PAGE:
Author Archives: Sam

The Julia Language is the Way of the Future

Recent surveys have shown that the R Language for statistical computing is undergoing an explosion in popularity among scientists, researchers, and other data-analyzing types. There are good reasons for this: R is Free, easy to use (as much as any … Continue reading

Posted in Quantitative, Uncategorized | Tagged , , , | 2 Comments

Albatross enclosures and the Large Hadron Collider

In my last post on the value and possible non-existence of “mesocosms,” I closed with a quote from Stommel’s 1963 paper on scale in physical oceanography.  Stommel’s point, which I echoed, is that certain natural processes take place on space … Continue reading

Posted in Ramblings | Tagged , , , , | 11 Comments

There’s no such thing as a mesocosm

I don’t know about those experiments.  They were all done in mesocosms…or as I call them, “bags.” –Anonymous limnologist Last week, the eminent population ecologist Charley Krebs, channeling the sentiment expressed in the quote above, wrote a blog post on something … Continue reading

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Research in the National Interest

The House Committee on Science, Space, and Technology approved legislation today that would require the National Science Foundation to explain, for every research grant it awards, how that grant is “in the national interest.” This is a new chapter in … Continue reading

Posted in Policy etc. | Tagged , , , | 2 Comments

The Northern Cod are Coming Back

The Atlantic cod offshore of Newfoundland are at this point the stuff of legend and fable. For five hundred years, they supported one of the largest fisheries in the world, until, in the latter half of the twentieth century, a … Continue reading

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Viewers who watched “The Birds” also enjoyed “Field Work on Great Gull Island”

My second summer on Great Gull Island is over, and I’m back on the “Big Island” for good now. I miss being there. Mostly. Great Gull Island is small, and during the summer it is crowded. Some ten thousand pairs … Continue reading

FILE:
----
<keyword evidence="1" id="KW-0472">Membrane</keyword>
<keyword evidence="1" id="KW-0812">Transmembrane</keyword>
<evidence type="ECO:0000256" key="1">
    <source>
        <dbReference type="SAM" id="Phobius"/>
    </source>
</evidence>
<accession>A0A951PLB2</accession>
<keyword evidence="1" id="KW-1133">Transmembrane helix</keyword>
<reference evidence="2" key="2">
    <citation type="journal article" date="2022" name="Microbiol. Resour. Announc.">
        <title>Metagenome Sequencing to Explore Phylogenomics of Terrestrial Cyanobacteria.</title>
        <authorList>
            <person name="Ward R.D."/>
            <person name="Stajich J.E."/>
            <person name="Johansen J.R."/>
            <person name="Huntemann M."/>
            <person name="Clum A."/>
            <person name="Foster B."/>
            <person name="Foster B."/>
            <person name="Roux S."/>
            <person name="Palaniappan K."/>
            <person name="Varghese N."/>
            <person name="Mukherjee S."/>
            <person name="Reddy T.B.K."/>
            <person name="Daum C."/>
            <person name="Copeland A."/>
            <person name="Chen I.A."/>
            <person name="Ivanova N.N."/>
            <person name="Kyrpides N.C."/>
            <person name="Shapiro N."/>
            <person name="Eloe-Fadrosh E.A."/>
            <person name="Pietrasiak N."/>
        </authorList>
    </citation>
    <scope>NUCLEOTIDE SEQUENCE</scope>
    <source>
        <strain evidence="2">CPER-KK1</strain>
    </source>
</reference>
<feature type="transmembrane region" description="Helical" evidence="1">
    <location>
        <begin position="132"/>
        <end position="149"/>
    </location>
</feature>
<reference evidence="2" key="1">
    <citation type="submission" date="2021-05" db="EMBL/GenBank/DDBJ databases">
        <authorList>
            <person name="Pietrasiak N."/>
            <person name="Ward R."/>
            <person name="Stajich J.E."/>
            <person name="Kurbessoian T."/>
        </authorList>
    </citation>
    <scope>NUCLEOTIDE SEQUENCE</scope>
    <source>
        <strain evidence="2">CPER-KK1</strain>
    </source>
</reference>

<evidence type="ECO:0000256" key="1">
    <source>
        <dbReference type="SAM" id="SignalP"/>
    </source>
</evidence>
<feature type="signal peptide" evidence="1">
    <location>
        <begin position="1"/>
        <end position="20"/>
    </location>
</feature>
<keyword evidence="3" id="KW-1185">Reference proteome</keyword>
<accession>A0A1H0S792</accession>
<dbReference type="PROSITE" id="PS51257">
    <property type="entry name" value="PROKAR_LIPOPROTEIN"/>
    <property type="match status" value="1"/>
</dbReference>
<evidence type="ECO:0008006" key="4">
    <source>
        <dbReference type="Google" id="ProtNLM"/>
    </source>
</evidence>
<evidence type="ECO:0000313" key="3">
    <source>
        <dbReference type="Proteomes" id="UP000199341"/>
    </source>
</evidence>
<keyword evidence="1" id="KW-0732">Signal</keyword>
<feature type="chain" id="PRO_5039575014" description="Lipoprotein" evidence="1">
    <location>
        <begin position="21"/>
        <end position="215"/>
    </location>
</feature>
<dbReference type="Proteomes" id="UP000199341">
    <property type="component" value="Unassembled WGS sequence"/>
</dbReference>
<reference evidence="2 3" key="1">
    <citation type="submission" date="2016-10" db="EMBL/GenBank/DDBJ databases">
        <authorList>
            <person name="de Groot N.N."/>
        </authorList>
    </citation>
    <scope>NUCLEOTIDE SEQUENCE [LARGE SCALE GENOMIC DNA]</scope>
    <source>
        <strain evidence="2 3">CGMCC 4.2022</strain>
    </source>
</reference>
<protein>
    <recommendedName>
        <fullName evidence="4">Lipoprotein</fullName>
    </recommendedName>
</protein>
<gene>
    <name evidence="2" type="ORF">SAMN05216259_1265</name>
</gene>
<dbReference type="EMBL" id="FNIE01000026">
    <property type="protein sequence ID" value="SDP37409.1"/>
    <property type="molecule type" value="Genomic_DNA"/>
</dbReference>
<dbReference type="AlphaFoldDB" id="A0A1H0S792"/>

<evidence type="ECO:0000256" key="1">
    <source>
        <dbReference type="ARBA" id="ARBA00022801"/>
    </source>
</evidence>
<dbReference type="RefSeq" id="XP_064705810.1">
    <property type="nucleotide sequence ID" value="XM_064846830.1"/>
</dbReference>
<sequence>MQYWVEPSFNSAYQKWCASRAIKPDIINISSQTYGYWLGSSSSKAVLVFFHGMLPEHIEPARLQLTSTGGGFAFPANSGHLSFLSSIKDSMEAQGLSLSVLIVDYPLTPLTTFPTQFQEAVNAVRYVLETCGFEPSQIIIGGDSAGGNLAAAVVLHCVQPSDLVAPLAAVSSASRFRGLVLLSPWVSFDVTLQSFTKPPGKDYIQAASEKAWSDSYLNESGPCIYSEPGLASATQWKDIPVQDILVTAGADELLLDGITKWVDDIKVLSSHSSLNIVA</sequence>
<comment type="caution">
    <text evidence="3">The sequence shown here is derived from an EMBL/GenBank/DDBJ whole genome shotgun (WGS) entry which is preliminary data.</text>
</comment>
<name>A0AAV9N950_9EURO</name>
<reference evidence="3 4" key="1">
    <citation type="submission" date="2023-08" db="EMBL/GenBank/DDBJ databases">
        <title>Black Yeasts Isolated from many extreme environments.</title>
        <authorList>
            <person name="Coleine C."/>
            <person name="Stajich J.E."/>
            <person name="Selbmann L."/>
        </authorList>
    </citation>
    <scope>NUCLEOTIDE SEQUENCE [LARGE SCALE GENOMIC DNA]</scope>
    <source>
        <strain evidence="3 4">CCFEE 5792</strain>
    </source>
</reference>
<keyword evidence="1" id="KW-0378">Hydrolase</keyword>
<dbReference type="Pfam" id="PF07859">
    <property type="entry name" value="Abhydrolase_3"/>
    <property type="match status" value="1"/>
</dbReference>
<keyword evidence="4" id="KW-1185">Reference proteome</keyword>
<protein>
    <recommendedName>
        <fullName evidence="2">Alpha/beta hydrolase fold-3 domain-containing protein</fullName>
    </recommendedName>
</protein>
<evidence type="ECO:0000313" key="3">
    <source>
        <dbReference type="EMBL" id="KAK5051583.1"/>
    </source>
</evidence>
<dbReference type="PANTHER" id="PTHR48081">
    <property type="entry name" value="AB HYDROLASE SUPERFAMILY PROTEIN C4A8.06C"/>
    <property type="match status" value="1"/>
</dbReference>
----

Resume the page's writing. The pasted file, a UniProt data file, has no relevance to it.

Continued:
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Programming: the Legos of Math

Why should you learn to program? In my (limited) experience in the world of marine science, fisheries, and ecology, programming is more and more becoming part of the expected tool set. Consequently, many grad students in these fields are struggling … Continue reading

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Do not flip-flop variables to make them work in your #@%*^& ANOVA

I was reading a paper this morning. It included a perversion of a common statistical analysis that is fundamentally wrong, utterly unneccesary, and has an easy solution. This perversion, unfortunately, is also distressingly common. Inspired by O’Hara and Kotze’s 2010 … Continue reading

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Hvalreki really should have been the title of my last post. It is my favorite Icelandic word, which I learned visiting that country almost five years ago. It translates to “windfall” in English, and, like that word, originally referred to … Continue reading

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Bone Conduction is Better than Pressure, or, Put your Whale in my Rocket Scanner

What do a decapitated whale, an x-ray scanner for solid-fuel rockets, and noise pollution have in common? This is not the start of a really weird joke–they are all major elements in a new paper by Ted Cranford and Petr … Continue reading

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